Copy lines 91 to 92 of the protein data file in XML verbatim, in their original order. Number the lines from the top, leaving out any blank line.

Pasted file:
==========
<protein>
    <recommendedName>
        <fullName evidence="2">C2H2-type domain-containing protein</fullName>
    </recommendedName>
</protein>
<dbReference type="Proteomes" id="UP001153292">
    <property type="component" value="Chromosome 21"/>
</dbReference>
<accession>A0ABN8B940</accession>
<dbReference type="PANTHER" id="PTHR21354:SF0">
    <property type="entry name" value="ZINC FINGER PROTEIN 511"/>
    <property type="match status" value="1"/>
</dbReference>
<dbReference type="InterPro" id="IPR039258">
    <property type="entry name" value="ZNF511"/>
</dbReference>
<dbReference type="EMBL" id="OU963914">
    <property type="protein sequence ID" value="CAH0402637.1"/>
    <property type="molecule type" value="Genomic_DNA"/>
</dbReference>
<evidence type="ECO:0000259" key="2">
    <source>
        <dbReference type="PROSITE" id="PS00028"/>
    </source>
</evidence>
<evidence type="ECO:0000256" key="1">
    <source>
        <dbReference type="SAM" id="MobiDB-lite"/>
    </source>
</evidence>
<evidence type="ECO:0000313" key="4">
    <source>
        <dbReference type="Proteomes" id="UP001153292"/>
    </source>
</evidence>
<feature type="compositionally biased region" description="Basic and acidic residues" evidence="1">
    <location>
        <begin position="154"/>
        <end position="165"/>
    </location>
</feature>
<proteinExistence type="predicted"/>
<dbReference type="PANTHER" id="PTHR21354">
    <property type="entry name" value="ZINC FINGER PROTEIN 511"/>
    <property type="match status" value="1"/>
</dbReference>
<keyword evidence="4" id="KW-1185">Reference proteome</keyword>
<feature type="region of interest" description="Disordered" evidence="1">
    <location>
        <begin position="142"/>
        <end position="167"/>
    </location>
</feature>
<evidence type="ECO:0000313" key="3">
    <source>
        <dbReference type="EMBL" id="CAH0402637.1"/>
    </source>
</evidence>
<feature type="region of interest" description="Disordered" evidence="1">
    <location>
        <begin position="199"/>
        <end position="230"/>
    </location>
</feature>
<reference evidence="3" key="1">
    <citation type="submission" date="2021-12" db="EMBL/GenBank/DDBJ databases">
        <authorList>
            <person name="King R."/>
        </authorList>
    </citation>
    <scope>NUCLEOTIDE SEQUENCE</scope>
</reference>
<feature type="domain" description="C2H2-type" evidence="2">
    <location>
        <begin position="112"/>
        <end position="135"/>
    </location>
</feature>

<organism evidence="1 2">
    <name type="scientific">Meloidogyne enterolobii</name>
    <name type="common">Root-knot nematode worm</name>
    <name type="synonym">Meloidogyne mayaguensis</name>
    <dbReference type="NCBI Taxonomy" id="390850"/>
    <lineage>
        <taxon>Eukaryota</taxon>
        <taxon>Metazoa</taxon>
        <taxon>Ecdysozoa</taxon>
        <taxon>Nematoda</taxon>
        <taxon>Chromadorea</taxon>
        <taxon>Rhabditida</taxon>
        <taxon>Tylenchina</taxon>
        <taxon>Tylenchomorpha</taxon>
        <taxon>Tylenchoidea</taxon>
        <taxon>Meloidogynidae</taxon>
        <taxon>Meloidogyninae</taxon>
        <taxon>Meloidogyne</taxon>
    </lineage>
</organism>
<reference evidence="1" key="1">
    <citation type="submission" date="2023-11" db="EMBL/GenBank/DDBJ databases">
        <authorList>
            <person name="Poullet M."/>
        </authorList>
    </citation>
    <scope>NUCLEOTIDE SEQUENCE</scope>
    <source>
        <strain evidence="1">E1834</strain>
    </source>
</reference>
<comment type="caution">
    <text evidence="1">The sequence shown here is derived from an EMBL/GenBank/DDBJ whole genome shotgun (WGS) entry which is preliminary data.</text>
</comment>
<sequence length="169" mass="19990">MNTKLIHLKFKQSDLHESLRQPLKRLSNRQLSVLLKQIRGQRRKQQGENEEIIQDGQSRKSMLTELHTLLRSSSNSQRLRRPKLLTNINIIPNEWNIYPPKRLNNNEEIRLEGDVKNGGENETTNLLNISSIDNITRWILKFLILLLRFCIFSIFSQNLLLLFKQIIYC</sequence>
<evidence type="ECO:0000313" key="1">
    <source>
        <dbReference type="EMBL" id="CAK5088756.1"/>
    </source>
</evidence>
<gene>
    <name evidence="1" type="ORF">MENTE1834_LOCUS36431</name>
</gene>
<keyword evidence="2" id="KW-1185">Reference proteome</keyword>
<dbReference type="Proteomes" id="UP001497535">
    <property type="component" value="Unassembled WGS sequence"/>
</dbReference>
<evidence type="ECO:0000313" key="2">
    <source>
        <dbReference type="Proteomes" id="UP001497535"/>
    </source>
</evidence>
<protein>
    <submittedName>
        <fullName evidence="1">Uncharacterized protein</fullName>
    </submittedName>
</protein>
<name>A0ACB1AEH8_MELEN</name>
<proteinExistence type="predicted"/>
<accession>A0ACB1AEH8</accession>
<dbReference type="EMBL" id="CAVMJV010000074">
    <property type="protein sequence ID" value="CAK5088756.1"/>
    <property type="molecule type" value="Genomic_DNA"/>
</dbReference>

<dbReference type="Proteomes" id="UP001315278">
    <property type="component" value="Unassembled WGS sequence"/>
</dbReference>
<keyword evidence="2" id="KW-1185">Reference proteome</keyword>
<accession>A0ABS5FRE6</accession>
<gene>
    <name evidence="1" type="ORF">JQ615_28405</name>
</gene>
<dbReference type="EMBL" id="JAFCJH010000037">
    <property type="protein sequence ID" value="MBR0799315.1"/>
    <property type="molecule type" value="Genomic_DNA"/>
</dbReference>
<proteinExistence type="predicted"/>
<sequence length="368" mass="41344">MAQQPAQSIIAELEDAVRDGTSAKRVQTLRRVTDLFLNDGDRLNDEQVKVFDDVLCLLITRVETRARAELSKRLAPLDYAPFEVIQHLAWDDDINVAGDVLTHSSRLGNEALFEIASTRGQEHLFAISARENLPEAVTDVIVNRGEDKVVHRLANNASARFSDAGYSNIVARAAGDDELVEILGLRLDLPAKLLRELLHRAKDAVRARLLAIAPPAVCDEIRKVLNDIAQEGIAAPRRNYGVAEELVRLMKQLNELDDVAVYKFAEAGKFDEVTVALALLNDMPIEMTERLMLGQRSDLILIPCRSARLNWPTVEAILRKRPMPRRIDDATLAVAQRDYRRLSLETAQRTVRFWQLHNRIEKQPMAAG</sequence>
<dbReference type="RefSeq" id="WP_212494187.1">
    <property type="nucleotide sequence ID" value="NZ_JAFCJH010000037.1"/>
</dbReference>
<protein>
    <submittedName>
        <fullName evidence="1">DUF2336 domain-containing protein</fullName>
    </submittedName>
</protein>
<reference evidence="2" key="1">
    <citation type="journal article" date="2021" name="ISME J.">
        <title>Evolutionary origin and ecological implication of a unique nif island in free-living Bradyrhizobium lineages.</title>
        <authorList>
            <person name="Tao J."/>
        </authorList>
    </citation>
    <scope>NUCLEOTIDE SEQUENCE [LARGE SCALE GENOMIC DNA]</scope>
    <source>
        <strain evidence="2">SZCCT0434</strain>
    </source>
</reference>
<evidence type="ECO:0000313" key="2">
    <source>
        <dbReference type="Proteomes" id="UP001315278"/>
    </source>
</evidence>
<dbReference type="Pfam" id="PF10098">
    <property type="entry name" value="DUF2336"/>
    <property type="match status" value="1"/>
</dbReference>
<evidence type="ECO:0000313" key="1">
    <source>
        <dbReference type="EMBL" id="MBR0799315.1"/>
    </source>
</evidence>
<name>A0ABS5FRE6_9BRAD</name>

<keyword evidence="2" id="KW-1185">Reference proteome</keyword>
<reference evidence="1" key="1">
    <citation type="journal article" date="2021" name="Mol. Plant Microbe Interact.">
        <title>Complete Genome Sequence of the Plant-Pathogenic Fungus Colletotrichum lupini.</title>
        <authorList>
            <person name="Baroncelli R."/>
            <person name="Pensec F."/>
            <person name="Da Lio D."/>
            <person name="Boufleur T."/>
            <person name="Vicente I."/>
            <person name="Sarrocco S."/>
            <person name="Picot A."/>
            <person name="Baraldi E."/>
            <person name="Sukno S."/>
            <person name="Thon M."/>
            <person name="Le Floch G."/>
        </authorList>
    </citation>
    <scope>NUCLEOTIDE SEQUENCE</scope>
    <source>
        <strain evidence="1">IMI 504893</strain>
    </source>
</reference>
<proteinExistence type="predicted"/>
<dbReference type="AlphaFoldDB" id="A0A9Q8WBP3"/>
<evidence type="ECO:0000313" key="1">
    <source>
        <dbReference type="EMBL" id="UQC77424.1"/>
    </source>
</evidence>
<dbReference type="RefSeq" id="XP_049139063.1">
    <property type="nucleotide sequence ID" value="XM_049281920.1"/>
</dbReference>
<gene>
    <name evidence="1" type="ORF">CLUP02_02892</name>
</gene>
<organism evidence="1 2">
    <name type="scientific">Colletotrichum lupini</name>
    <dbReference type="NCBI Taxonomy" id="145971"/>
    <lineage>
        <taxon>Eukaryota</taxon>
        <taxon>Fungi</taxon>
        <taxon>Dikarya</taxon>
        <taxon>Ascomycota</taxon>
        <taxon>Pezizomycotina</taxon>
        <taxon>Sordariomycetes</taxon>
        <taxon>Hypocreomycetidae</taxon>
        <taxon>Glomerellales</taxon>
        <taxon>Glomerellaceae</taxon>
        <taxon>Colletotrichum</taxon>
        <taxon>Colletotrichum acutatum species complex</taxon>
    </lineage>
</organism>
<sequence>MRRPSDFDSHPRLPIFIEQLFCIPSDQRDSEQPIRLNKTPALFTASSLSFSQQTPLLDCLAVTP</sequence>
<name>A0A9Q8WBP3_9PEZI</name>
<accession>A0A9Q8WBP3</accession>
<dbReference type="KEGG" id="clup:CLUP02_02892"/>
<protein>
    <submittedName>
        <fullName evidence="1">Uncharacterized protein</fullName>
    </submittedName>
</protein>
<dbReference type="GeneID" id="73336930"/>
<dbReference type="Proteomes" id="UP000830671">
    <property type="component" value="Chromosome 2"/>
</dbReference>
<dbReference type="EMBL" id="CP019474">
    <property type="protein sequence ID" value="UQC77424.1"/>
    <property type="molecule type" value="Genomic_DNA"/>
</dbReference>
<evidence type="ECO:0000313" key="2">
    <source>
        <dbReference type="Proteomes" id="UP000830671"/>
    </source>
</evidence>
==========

        <taxon>Tylenchina</taxon>
        <taxon>Tylenchomorpha</taxon>